The 55m deep ventilation shaft was also used as a well. Not every floor was provided with water wells up to the surface in order to protect the dwellers from poisoning during raids.

Water well in Derimkuyu


Although there is no precise information about its history, it is thought that the underground cities of Cappadocia, which were settled in the Proto Hittite periods in 3000 years ago were used extensively during the Byzantine period.

Built By Hittites?

The Hittites were believed to have used the tunnels to hide from Phrygian draids. There is a historical record that explains the Phrygian overcome of Hittites.

Between the 15th and 13th centuries BCE, the Empire of Hattusa, conventionally called the Hittite Empire, came into conflict with the New Kingdom of Egypt, the Middle Assyrian Empire, and the empire of Mitanni for control of the Near East. The Middle Assyrian Empire eventually emerged as the dominant power and annexed much of the Hittite Empire, while the remainder was sacked by Phrygian newcomers to the region


Read about the Library of Hattusa – The capital of the Hittite Empire

Build by Phrygian?

An alternative theory explains that the Phrygians first building the tunnels later, between the 8th and 7th centuries BCE. They explain the discovered Hittite artifacts as being remnants from the spoils of war.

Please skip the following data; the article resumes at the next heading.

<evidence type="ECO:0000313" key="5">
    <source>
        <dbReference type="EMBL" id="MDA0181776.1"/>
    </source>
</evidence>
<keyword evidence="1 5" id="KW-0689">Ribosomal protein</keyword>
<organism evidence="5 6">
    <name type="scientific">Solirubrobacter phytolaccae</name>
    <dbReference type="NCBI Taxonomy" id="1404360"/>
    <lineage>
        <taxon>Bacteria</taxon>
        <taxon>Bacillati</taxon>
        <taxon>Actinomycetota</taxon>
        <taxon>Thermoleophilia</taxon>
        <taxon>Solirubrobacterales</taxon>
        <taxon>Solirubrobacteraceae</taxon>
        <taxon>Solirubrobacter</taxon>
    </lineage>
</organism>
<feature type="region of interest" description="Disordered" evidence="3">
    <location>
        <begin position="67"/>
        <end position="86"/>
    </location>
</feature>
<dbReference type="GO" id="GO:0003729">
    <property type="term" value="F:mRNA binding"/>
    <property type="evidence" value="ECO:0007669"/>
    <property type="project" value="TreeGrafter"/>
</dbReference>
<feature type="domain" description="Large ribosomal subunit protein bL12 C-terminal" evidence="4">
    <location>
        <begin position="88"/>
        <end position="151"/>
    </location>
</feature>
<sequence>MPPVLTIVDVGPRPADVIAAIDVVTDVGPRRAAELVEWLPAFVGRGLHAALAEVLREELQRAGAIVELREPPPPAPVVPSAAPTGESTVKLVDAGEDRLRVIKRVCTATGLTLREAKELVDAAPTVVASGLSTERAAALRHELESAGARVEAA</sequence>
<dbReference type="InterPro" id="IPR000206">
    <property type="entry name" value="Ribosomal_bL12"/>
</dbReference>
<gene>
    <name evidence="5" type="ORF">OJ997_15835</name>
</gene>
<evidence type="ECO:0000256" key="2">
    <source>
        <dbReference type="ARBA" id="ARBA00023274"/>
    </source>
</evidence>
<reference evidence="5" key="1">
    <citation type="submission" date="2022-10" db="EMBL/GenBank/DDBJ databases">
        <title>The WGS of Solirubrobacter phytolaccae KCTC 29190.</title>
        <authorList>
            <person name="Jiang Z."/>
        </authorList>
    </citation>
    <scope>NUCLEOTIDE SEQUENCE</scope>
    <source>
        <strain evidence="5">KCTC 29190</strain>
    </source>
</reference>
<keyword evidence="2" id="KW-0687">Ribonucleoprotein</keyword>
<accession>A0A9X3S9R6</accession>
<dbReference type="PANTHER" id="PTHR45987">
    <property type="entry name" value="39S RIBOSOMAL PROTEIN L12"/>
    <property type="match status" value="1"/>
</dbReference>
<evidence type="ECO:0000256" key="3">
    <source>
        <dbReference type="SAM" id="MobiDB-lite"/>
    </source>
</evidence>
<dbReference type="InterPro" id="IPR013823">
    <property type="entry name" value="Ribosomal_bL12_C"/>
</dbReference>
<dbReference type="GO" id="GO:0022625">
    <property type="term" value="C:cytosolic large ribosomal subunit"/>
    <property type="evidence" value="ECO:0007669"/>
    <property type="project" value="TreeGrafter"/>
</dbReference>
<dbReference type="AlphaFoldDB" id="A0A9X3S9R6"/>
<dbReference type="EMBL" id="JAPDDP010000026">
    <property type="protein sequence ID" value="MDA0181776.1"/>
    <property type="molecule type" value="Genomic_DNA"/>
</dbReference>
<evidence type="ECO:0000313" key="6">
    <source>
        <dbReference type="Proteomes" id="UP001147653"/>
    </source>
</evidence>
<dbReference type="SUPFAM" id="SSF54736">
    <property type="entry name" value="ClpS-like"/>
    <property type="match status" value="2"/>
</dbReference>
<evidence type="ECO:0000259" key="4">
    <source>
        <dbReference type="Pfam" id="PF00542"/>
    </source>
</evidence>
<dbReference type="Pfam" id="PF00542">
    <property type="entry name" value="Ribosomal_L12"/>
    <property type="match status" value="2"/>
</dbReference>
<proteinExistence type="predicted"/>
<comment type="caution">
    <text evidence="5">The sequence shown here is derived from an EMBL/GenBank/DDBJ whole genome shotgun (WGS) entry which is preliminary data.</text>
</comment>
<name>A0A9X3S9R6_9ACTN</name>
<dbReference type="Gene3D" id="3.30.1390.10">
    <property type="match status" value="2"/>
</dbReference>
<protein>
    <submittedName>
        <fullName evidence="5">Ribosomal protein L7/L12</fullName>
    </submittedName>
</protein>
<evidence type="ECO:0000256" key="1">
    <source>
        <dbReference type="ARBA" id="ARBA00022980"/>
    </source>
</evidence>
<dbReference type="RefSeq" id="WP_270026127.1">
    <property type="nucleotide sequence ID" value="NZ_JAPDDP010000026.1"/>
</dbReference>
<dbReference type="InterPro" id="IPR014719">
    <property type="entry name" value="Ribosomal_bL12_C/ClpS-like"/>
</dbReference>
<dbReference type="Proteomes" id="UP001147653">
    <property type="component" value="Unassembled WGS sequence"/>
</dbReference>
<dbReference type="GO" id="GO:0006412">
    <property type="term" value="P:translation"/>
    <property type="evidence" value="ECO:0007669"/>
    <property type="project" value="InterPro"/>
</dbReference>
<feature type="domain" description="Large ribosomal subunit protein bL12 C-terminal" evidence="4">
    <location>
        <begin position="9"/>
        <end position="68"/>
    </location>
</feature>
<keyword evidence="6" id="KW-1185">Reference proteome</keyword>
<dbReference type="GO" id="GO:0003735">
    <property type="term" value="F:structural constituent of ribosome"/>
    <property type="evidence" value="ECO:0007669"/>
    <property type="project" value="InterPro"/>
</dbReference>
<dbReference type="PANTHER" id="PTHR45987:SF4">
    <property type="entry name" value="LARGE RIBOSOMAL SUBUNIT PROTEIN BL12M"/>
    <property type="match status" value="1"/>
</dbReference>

Phrygian architects are the finest of the Iron Age and known to have engaged in complex construction projects and inhabited the region for a long time, they are often credited with first creating the underground city at Derinkuyu.

Middle Ages

One of the marble eagle statue, which is located in one of the areas in the city that is not open to visit and dated to the Roman period, also confirms this idea. The arrival of the Turks in the region dates back to the 1071 Battle of Manzikert.

This secret world, which is not easy to enter does not suggest the mysterious architecture “made aliens” to its travelers at the time while protecting the first Christians from Roman soldiers and Arab raiders!

Until the 1830s, there were no settlements above the ground in the Cappadocia Derinkuyu region.

In 1923, Christian residents of the area were expelled from Turkey and taken to Greece in a population exchange between Greece and Turkey. After that these tunnels became abandoned.

Why This City was Built?